Lawmakers and residents who have waited decades for the state to repair a crumbling, congested stretch on a key evacuation route for about 400,000 people on Long Island's South Shore are angry over yet another delay in the project -- now scheduled for completion by 2025 at the earliest.
The postponement of the work along a sixth-tenths of a mile stretch of the Nassau Expressway has prompted safety concerns as another hurricane season approaches.
"In a normal rush hour, it's impassable," said Nassau County Legis. Howard Kopel (R-Lawrence), who represents the area. "If there's an evacuation, it cannot be done."
The state most recently delayed the project in 2012 because engineers found that repairing the road would be more complex than originally anticipated because of soil conditions and nearby tidal wetlands.
Complicating the repairs, that stretch of roadway flooded during superstorm Sandy, prompting the New York State Department of Transportation to consider improving the resiliency of this low-lying area of the Nassau Expressway between Burnside Avenue and Rockaway Boulevard, known locally as the bypass. That also could affect the project's timetable, the department said.
Because the curvy roadway is on an emergency evacuation route and is a heavily used commuter connector between southwestern Nassau and Queens, repairing it is a necessity, lawmakers and residents said.
"This whole area was impacted by Sandy . . . This is [an] . . . evacuation route," Assemb. Harvey Weisenberg (D-Long Beach), who represents the area, said in an interview. "What if we have an evacuation? What if we have to get an ambulance through?"
Unaware of delays
Kopel, Weisenberg and other local lawmakers and civic groups said they were unaware that the work to repair the evacuation route for residents of the Five Towns area, portions of Long Beach and Atlantic Beach had been postponed.
"This thing was supposed to be done a couple of years ago," Weisenberg said.
Atlantic Beach Mayor Stephen Mahler, who drives the area daily to his law practice in Queens, said: "It's just a joke to call it an evacuation route. It floods with a normal rainfall. It's a nightmare of an evacuation route."
A spokesman for Senate GOP Majority Leader Dean Skelos of Rockville Centre said in a statement, "This project remains a priority" and he hopes the state will fund it in the future.
Michael Gliner, owner of a local print shop and president of the Inwood Civic Association, representing homeowners just east and south of the area, said neither he nor anyone in his group had been informed by DOT officials of the change in completion date.
"I'm very disappointed that it is going to be postponed again, but with the lack of money, we're lucky to get what we got," Roy Meserole, owner of a local funeral home and past president of the Inwood civic group, referring to the construction of the expressway from Burnside Avenue south to the Atlantic Beach Bridge in the late 1980s. "It's always a mess around rush hour, and it's a mess all the time in the summer."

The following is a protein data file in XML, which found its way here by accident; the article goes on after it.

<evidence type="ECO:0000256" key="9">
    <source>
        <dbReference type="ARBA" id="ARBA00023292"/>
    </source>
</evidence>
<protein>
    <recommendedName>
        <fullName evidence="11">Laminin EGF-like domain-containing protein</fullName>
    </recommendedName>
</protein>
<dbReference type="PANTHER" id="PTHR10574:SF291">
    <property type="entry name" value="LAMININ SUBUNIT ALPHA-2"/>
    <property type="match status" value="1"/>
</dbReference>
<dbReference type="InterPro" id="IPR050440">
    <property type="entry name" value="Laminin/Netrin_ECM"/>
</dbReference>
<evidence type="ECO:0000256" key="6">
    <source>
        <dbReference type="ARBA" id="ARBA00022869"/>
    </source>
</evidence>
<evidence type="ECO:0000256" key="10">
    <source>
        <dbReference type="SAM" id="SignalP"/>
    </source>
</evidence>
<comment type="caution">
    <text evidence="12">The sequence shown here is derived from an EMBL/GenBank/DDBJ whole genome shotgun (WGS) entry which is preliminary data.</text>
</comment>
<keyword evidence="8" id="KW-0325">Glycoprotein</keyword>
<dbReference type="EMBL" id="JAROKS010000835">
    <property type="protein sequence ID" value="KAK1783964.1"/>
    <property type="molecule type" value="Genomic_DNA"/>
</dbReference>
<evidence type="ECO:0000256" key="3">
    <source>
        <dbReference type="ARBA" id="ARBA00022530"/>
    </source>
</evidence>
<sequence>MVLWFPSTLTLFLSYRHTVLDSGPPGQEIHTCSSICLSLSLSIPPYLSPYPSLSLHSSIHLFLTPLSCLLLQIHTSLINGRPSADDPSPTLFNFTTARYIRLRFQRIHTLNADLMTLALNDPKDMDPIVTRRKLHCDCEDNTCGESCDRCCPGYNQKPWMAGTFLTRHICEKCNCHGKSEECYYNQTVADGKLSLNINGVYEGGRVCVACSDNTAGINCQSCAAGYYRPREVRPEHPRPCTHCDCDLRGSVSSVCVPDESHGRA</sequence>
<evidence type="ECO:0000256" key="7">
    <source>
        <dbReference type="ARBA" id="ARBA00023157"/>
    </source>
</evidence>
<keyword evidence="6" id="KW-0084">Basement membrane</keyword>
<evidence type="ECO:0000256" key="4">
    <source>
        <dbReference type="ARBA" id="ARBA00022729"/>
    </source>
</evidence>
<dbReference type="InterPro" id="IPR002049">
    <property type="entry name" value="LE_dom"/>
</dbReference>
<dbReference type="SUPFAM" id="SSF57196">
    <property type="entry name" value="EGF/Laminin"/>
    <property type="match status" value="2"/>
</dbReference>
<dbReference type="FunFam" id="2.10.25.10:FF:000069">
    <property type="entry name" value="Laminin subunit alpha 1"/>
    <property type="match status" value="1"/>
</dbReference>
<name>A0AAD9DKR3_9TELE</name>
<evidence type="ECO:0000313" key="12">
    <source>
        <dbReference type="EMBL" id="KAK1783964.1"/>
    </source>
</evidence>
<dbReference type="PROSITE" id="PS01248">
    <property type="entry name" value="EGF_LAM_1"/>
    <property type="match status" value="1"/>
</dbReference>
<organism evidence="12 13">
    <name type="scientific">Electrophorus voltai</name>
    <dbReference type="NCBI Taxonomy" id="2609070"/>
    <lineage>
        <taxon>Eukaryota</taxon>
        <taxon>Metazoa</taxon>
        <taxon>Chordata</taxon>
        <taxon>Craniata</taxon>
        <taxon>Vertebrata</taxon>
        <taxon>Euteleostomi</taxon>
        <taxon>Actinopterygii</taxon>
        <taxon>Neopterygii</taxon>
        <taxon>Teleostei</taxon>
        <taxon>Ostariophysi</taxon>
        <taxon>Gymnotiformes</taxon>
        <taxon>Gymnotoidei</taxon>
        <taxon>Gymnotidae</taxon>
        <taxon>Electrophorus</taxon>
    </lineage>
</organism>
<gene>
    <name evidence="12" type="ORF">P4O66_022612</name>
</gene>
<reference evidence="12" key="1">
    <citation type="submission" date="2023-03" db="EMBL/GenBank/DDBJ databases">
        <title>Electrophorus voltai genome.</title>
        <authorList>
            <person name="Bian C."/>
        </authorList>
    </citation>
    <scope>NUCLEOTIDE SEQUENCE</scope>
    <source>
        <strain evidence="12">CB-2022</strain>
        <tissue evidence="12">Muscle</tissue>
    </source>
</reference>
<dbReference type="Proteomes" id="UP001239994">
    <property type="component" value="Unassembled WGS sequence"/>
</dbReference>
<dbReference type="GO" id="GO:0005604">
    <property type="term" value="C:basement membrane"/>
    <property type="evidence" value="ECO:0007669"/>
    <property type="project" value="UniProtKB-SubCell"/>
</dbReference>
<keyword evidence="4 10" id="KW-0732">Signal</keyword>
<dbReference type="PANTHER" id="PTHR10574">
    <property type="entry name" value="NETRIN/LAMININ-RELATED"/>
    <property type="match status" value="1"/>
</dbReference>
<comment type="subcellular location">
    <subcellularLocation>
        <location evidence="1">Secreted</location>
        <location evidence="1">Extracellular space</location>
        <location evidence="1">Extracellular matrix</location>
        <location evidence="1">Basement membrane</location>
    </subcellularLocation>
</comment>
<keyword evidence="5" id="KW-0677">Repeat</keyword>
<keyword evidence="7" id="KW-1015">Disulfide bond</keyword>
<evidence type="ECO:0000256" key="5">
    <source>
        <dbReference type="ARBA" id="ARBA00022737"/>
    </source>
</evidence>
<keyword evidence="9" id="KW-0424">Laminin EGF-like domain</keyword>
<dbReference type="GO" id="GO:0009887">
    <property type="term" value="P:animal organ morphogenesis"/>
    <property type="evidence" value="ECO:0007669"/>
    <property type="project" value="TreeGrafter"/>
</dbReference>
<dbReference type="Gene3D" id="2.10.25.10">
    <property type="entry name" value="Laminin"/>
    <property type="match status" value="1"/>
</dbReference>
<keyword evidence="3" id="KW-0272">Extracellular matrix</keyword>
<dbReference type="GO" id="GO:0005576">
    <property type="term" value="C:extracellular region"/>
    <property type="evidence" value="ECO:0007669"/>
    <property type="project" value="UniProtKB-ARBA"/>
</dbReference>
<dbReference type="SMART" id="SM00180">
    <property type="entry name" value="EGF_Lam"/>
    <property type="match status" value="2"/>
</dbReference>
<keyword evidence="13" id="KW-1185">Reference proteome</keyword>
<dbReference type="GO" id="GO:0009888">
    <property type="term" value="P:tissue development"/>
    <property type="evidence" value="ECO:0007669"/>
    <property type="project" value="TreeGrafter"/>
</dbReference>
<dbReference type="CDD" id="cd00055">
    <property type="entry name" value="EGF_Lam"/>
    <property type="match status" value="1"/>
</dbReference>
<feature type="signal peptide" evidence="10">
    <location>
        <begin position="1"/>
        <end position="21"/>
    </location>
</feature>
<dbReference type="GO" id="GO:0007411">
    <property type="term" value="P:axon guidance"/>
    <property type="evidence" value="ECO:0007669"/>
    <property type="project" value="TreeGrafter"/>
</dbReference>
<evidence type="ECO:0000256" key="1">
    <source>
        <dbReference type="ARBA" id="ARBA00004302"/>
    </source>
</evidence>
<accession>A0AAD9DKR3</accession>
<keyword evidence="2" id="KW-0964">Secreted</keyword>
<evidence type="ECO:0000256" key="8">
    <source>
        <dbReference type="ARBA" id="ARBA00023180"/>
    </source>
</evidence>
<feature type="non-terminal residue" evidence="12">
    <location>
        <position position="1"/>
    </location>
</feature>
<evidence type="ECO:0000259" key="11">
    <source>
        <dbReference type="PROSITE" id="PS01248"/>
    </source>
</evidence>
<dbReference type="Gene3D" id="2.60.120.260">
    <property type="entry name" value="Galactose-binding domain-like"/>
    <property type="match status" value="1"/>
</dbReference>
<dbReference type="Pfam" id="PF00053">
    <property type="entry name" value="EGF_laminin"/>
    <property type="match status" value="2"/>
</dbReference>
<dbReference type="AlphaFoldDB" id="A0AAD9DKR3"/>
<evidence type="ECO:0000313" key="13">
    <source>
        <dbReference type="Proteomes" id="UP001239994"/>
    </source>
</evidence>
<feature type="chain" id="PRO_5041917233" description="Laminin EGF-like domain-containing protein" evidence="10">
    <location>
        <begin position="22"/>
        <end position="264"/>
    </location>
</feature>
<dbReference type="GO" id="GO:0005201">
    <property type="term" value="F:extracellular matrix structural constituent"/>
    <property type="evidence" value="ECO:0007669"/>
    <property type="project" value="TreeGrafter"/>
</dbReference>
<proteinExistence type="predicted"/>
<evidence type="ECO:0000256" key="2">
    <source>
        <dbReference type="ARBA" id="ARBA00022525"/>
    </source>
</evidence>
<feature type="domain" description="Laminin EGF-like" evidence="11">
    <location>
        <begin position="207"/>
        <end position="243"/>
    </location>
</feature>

Plagued by potholes
The bypass is a gritty area marred by potholes and cracked asphalt where the road abuts commercial properties without sidewalks. When it rains, large puddles form because of a lack of drainage.
During Sandy, the Costco store on Rockaway Turnpike and its entire parking lot were under water, Meserole said. "Our evacuation route is underwater," he said. "Fixing this is a necessity."
The state had delayed the work for decades, but officials said in 2008 that the project was back on track, that construction would start by the summer of 2011 and that it would be completed by the fall of 2013.
However, after engineers looked at the road, "they discovered the work was more challenging and expensive" than first thought, DOT spokesman Beau Duffy said.
"This roadway, in close proximity to the water, sits on a highly compressible, wet organic layer of silt, which is the root cause of the issues that currently exist with the condition of the roadway," Duffy said.
Because of those concerns, in September 2012, a month before Sandy hit, the state again delayed the project, this time until 2025. And the estimated cost ballooned to $61 million from $24.9 million, officials said.
Making the roadway more resistant to future storms could drive up the bypass project's cost even more, officials said.
The Transportation Department has split the work into two phases, the first phase is still estimated at $24.9 million. The cost of the new second phase is put at $36.1 million.
Duffy said that he could not identify which part of the work would be finished first because "many factors will decide how the work will be divided, including cost, available funding, construction staging, and work zone traffic control requirements."
State officials told Newsday in 2008 when the project was restarted that it would cost at least $30 million. The stretch of road was laid as "an interim roadway" in the early 1970s.
Duffy said that inflation was not taken into account when the cost was first estimated, and that the current estimate is "in future dollars."